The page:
2D gold might revolutionise chemical industrial processes
News Arnulf Hinkel, Financial journalist – 22.08.2019
A team of researchers led by Dr. Sunjie Ye from the Molecular and Nanoscale Research Group at the University of Leeds, England, has succeeded in developing sub-nanometre gold nanosheets that are even thinner than the gold nanoparticles already used in numerous industrial and medical applications: so-called 2D gold*.
Admittedly, the newly developed gold nanosheets are not really two-dimensional, but they do come pretty close: the material with a thickness of only two atomic layers measures only 0.47 nanometres.
The new 2D gold is one million times thinner than a fingernail
The innovative gold nanosheets are made of tetrachloroauric acid. The 2D gold is obtained from this acid in an aqueous solution in which a shaping agent is used to arrange the gold in a lattice structure only two atoms strong. Thus, the 2D gold shimmers greenish in the solution, which is why the research team at the University of Leeds jokingly christened it “nano seaweed”. The advantage over the gold nanoparticles currently used in catalytic processes is that practically every single gold atom of the new 2D gold nanosheets is involved in catalysis. The use of 2D gold catalysts will thus be around 10 times more efficient than the gold catalysts currently used in the chemical industry.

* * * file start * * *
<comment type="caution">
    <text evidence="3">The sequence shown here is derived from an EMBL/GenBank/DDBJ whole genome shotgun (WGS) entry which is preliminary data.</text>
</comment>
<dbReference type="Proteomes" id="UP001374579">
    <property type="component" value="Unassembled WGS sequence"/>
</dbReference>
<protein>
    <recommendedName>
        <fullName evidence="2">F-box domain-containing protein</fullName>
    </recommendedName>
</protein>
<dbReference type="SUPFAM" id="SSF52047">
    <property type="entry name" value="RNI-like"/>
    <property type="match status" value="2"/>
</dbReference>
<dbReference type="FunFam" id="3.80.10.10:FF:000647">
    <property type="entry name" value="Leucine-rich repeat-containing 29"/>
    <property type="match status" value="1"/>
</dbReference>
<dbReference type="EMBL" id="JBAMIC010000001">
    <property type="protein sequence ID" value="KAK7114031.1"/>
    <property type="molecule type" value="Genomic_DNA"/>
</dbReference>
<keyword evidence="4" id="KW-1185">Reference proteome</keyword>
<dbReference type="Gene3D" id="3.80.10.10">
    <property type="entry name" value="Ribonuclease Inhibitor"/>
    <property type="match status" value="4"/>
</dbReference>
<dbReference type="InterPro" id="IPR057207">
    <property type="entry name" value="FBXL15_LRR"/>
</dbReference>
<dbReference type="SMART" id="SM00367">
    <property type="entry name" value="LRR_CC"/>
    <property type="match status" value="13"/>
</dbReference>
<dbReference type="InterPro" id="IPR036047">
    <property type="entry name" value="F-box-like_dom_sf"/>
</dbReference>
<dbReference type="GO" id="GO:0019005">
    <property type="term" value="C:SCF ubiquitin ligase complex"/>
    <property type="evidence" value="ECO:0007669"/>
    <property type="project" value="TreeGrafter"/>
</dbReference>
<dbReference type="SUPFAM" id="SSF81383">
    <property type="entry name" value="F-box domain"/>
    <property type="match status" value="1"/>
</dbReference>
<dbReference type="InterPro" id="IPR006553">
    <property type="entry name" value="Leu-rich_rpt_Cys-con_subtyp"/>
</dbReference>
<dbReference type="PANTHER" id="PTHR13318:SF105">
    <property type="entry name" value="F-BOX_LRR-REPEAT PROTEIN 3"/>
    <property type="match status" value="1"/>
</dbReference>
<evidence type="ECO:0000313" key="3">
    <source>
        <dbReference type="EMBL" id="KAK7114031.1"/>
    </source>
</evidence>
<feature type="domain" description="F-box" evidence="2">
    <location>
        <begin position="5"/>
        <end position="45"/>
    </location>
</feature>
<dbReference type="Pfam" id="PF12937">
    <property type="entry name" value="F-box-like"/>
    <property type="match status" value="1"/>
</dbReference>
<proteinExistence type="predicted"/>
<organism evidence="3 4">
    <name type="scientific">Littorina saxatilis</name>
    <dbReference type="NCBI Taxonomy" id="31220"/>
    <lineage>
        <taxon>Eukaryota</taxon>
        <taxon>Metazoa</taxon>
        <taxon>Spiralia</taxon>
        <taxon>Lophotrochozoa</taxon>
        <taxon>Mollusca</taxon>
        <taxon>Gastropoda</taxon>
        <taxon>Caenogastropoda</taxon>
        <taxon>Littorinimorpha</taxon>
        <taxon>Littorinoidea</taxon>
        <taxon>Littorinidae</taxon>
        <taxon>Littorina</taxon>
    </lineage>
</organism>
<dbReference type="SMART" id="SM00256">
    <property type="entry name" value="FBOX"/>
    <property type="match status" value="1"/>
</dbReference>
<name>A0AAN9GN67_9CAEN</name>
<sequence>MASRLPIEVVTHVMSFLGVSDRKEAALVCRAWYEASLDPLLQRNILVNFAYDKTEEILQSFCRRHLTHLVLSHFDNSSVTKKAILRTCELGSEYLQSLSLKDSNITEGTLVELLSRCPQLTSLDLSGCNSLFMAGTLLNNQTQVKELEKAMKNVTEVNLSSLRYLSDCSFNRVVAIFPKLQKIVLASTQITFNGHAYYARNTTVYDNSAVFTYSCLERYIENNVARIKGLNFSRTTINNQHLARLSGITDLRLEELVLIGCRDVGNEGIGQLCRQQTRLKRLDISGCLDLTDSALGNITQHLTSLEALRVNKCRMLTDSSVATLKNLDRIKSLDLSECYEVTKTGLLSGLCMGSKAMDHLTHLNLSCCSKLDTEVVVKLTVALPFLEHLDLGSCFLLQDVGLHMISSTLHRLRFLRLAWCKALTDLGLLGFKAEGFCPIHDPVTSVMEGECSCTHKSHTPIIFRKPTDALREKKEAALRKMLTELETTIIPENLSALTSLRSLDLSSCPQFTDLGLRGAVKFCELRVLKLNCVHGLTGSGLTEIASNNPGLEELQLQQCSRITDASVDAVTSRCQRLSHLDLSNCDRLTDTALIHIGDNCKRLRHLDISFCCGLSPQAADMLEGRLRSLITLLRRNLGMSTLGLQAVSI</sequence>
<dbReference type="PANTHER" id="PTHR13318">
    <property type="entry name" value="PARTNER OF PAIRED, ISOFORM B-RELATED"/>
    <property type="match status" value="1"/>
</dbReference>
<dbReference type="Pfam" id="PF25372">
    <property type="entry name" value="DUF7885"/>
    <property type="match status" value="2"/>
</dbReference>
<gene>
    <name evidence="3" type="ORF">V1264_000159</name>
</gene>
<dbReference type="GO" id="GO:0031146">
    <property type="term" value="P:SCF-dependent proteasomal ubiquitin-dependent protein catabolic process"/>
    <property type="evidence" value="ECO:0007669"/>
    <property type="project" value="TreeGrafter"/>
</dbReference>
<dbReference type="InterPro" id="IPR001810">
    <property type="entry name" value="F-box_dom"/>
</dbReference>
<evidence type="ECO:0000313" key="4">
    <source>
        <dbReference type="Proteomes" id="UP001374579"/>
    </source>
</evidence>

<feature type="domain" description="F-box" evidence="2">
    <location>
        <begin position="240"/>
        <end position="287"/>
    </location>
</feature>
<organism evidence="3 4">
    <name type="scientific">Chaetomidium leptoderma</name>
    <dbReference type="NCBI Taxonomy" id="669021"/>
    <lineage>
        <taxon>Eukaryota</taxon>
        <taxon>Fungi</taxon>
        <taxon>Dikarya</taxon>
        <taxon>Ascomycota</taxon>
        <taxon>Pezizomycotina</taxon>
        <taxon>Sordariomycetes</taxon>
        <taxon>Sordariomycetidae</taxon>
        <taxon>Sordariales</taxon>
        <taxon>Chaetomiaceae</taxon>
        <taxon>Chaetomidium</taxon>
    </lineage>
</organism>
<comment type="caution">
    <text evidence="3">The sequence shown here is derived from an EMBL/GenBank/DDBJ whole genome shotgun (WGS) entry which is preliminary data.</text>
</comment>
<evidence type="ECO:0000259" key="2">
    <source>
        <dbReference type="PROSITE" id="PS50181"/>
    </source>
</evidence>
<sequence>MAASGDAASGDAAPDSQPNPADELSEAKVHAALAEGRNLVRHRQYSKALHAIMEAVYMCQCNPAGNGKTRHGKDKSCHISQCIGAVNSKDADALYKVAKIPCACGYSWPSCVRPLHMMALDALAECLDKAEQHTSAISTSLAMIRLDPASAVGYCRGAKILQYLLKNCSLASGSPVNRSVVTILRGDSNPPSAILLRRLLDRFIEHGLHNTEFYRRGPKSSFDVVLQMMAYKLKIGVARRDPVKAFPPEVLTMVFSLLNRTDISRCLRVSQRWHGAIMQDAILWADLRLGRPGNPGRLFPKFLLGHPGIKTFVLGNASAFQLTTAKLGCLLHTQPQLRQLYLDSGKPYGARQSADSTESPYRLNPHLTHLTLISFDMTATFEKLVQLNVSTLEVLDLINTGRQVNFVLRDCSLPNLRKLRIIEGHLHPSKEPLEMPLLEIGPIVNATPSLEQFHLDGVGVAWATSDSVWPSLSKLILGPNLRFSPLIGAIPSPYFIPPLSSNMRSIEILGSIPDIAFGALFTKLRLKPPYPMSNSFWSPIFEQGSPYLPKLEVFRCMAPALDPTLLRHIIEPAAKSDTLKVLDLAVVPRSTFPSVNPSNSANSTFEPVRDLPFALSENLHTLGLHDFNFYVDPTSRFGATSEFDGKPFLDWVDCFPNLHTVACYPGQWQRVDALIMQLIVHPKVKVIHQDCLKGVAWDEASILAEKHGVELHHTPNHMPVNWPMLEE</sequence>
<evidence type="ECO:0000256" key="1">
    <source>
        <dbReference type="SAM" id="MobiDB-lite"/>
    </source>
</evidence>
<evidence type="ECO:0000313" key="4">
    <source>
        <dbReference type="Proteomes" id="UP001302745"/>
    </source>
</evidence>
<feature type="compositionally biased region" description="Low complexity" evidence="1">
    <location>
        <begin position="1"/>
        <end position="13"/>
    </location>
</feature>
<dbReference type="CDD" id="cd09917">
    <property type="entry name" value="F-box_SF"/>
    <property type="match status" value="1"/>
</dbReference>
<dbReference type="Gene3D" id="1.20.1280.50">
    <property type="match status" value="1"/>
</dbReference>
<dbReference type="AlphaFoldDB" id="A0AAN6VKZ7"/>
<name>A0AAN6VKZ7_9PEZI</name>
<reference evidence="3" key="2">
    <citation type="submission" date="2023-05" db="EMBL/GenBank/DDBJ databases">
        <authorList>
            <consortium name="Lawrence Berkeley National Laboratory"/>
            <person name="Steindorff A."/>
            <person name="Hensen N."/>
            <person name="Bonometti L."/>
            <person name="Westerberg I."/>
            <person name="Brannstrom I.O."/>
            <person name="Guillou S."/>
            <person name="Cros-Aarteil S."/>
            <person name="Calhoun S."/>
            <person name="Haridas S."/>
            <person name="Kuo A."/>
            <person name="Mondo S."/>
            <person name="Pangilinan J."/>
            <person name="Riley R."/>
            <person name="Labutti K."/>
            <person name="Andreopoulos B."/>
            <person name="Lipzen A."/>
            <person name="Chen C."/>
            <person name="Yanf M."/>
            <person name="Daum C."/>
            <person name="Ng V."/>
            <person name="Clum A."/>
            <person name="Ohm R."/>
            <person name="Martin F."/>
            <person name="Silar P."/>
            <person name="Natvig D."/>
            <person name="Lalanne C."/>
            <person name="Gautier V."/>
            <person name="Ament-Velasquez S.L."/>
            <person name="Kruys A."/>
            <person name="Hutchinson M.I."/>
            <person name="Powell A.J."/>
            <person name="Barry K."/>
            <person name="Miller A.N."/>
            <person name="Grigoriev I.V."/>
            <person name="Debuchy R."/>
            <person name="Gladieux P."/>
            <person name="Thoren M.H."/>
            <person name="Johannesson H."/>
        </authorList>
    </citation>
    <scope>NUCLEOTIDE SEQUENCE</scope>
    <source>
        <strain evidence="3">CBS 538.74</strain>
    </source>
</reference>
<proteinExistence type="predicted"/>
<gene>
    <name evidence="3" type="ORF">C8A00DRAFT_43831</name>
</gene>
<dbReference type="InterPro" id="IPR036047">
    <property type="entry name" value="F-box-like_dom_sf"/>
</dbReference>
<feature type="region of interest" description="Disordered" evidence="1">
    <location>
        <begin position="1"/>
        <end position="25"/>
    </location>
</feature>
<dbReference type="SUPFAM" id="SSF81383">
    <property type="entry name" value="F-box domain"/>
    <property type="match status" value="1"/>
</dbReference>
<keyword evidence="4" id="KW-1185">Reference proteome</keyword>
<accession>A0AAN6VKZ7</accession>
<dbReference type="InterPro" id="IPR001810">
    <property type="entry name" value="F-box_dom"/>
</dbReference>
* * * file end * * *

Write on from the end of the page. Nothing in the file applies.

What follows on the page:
A wide array of new applications for gold
Regarding established applications in the chemical industry and medicine, the new 2D gold’s superior efficiency will make catalyst-based processes more sustainable and eco-friendly. Yet, according to Dr. Ye, the project manager, completely new, more exciting applications are on the horizon: thanks to the flexibility typical for gold, 2D gold can be used for innovative technological applications such as electronic ink or the production of artificial enzymes to purify water or to more accurately diagnose diseases.
* The research team of Dr. Sunjie Ye initially announced and explained their development of 2D gold in the Advanced Science journal dated 6 August 2019.
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